Pennsylvania residents will be allowed to vote by mail, and those not registered to vote will have more time before next year’s presidential primary.
Gov. Tom Wolf signed Act 77, a comprehensive reform bill, this week, allowing voters to request mail-in ballots up to 50 days before an election. Currently, any voter that casts an absentee ballot must have an excuse.
Voters can request to be placed on a permanent list that will allow them to vote absentee in future elections.
The bill also extended the time to register to vote from 30 days before an election to 15 days.
Pennsylvania counties were required to purchase new paper ballot voting systems before next year’s presidential primary. The governor approved a $90 million bond that will reimburse counties 60 percent of the voting machine’s costs.
The bill, sponsored by Sen. Lisa Boscola, D-Northampton, also eliminates straight ticket voting, something 40 other states have done. Members of the Philadelphia House Delegation opposed that part of the bill, saying it took away an option from voters.
“This measure represents the most significant election reform measures in 60 years,” Ray Murphy, state coordinator for Keystone Votes, said in a statement. “The elimination of straight ticket party voting however is a serious problem. Election rules should be fair: no one – Democrats or Republicans – likes a rigged game.”
Wolf and state lawmakers said they hoped the bill would increase voter participation. Pennsylvania currently ranks 25th in voter participation. About 51 percent of the commonwealth’s registered voters cast votes in 2018.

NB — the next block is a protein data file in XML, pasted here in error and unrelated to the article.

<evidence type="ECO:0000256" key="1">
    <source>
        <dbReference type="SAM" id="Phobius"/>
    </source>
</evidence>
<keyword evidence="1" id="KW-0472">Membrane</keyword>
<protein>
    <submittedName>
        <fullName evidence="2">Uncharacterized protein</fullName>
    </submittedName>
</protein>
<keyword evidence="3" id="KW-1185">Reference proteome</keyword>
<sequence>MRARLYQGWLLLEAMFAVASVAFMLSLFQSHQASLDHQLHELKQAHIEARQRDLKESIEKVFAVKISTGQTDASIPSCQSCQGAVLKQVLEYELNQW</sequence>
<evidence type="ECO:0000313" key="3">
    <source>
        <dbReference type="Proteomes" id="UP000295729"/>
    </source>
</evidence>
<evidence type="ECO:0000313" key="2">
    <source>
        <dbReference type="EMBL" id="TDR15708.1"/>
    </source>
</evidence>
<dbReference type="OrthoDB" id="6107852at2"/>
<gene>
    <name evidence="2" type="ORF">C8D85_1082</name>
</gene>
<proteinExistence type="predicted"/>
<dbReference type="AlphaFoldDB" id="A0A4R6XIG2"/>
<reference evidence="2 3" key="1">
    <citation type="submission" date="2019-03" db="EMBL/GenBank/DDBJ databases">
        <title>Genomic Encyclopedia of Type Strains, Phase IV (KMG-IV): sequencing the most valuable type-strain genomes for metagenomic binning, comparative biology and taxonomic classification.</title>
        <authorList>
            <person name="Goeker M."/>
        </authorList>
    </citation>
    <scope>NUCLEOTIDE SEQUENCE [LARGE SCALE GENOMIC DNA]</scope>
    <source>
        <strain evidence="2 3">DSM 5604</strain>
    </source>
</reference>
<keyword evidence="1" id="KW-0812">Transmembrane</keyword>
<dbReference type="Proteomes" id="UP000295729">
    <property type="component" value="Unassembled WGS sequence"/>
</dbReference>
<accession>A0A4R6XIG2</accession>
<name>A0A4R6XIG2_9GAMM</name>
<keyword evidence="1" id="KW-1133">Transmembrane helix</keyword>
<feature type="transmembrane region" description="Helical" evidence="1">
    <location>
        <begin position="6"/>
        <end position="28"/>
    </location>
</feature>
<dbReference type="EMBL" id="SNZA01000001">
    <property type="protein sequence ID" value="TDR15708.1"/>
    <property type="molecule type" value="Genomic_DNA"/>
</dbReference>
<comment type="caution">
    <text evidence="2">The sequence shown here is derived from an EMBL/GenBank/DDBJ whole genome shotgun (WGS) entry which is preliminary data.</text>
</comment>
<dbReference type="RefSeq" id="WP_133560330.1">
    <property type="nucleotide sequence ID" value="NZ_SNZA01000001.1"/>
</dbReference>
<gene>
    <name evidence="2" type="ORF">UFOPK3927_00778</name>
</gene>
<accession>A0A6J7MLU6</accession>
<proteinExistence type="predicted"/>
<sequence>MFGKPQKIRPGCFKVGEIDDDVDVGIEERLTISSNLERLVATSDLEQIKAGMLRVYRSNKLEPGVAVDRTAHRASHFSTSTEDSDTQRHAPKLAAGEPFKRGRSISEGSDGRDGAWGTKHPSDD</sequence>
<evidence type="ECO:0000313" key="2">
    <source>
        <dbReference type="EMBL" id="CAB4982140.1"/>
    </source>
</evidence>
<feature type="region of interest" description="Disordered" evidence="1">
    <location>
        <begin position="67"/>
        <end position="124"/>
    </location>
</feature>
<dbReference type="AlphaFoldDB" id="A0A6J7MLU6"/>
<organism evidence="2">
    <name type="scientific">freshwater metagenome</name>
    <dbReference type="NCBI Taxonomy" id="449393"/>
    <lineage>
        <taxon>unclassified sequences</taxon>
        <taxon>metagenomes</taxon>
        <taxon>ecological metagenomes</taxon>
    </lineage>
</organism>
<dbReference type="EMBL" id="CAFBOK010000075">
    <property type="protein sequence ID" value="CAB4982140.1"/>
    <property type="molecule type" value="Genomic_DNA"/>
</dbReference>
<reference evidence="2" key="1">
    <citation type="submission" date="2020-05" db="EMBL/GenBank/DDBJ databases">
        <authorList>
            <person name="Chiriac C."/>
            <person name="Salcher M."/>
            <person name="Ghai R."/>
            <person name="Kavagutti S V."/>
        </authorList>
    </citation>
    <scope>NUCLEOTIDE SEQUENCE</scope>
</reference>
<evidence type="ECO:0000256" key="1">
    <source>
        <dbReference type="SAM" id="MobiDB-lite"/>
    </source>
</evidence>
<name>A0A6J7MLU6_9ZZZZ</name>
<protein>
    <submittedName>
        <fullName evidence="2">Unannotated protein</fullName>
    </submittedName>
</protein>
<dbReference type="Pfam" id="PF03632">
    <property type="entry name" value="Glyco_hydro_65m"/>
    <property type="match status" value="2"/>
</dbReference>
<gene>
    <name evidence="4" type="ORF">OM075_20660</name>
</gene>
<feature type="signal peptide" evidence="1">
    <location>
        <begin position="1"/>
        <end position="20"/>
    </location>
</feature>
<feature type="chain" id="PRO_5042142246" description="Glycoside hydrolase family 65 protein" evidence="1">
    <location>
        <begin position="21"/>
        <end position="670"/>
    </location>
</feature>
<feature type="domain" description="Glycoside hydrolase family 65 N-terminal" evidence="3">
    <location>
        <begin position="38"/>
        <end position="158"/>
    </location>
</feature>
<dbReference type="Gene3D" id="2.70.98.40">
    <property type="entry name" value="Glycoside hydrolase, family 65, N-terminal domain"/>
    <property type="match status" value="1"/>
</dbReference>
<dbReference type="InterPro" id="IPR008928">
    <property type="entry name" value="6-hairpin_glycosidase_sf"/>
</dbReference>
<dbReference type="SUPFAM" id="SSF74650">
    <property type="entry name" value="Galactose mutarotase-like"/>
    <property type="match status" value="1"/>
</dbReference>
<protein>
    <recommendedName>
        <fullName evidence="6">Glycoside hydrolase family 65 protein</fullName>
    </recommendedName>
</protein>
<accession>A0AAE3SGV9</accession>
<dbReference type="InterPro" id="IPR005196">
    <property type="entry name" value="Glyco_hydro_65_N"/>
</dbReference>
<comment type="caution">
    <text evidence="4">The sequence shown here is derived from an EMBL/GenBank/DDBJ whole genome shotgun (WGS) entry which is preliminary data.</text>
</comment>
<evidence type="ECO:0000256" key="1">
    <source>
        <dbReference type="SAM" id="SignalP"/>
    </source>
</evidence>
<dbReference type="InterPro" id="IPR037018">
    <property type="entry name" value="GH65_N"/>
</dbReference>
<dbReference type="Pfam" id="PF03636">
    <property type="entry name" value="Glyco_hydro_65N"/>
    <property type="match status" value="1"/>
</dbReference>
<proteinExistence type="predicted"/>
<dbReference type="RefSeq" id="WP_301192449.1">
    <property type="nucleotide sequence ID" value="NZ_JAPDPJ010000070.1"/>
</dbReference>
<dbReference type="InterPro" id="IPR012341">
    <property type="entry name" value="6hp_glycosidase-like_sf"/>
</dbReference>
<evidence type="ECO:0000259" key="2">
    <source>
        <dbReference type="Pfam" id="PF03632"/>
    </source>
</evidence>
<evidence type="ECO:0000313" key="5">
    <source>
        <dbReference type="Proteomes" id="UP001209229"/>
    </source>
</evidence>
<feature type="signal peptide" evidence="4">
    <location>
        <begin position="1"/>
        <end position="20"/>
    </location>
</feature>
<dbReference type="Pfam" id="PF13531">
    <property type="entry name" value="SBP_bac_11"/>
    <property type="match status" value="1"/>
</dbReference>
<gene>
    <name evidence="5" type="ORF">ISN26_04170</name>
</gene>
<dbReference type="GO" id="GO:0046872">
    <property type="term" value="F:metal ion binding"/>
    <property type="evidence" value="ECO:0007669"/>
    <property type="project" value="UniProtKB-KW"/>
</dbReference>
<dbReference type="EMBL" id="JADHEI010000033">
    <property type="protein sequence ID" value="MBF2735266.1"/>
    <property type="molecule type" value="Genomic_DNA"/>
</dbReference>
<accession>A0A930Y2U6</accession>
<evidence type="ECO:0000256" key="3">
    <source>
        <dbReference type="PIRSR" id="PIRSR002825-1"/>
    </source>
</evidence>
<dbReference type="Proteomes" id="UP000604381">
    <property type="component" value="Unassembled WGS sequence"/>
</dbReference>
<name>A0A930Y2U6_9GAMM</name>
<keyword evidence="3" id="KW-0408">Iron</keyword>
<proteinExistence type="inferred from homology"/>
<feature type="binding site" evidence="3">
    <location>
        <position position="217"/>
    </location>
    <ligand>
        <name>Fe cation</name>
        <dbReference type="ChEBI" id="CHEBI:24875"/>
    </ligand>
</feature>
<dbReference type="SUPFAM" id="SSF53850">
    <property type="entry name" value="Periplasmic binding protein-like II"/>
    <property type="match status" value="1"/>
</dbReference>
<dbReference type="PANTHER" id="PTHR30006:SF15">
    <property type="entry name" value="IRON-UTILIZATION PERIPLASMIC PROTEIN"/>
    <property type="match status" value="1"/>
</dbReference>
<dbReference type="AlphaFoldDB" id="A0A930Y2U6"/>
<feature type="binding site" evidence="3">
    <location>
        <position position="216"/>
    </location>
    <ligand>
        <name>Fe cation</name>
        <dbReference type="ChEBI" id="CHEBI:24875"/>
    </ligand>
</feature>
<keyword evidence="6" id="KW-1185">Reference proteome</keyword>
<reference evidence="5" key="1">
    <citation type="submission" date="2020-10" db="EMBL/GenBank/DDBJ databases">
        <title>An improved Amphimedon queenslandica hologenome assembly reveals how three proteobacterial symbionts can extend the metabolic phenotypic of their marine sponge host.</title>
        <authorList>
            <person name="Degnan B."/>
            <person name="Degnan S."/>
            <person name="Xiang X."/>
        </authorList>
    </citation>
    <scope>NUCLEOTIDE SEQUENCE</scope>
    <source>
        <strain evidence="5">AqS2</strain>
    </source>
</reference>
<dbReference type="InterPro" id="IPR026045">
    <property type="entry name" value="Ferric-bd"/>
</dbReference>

The changes go into effect next year before the April presidential preference primary and do not affect Tuesday’s elections.
The bill had bipartisan support from lawmakers.
“This bill was not written to benefit one party or the other, or any one candidate or single election,” said House Majority Leader Bryan Cutler in a statement. “It was developed over a multiyear period with input of people from different backgrounds and regions of Pennsylvania. It serves to preserve the integrity of every election and lift the voice of every voter in the commonwealth.”
The bill’s approval represents how government is supposed to work, said Senate Majority Leader Jake Corman in a statement.
“We are thankful for the governor’s willingness to work with us to enact the most historic change in how we cast votes since the election code was enacted in 1937,” Corman said. “Compromise has given Pennsylvanians a modernized election code that preserves the integrity of the ballot box and makes it easier for voters to choose the people who represent them.”
The legislation was also praised by grassroots organization Common Cause.
“Voters in Pennsylvania won for this election and elections to come,” said Micah Sims, executive director, Common Cause Pennsylvania. “This package provides the infrastructure of new voting machines to produce secure elections and now we have some good reforms that will create greater engagement and participation.”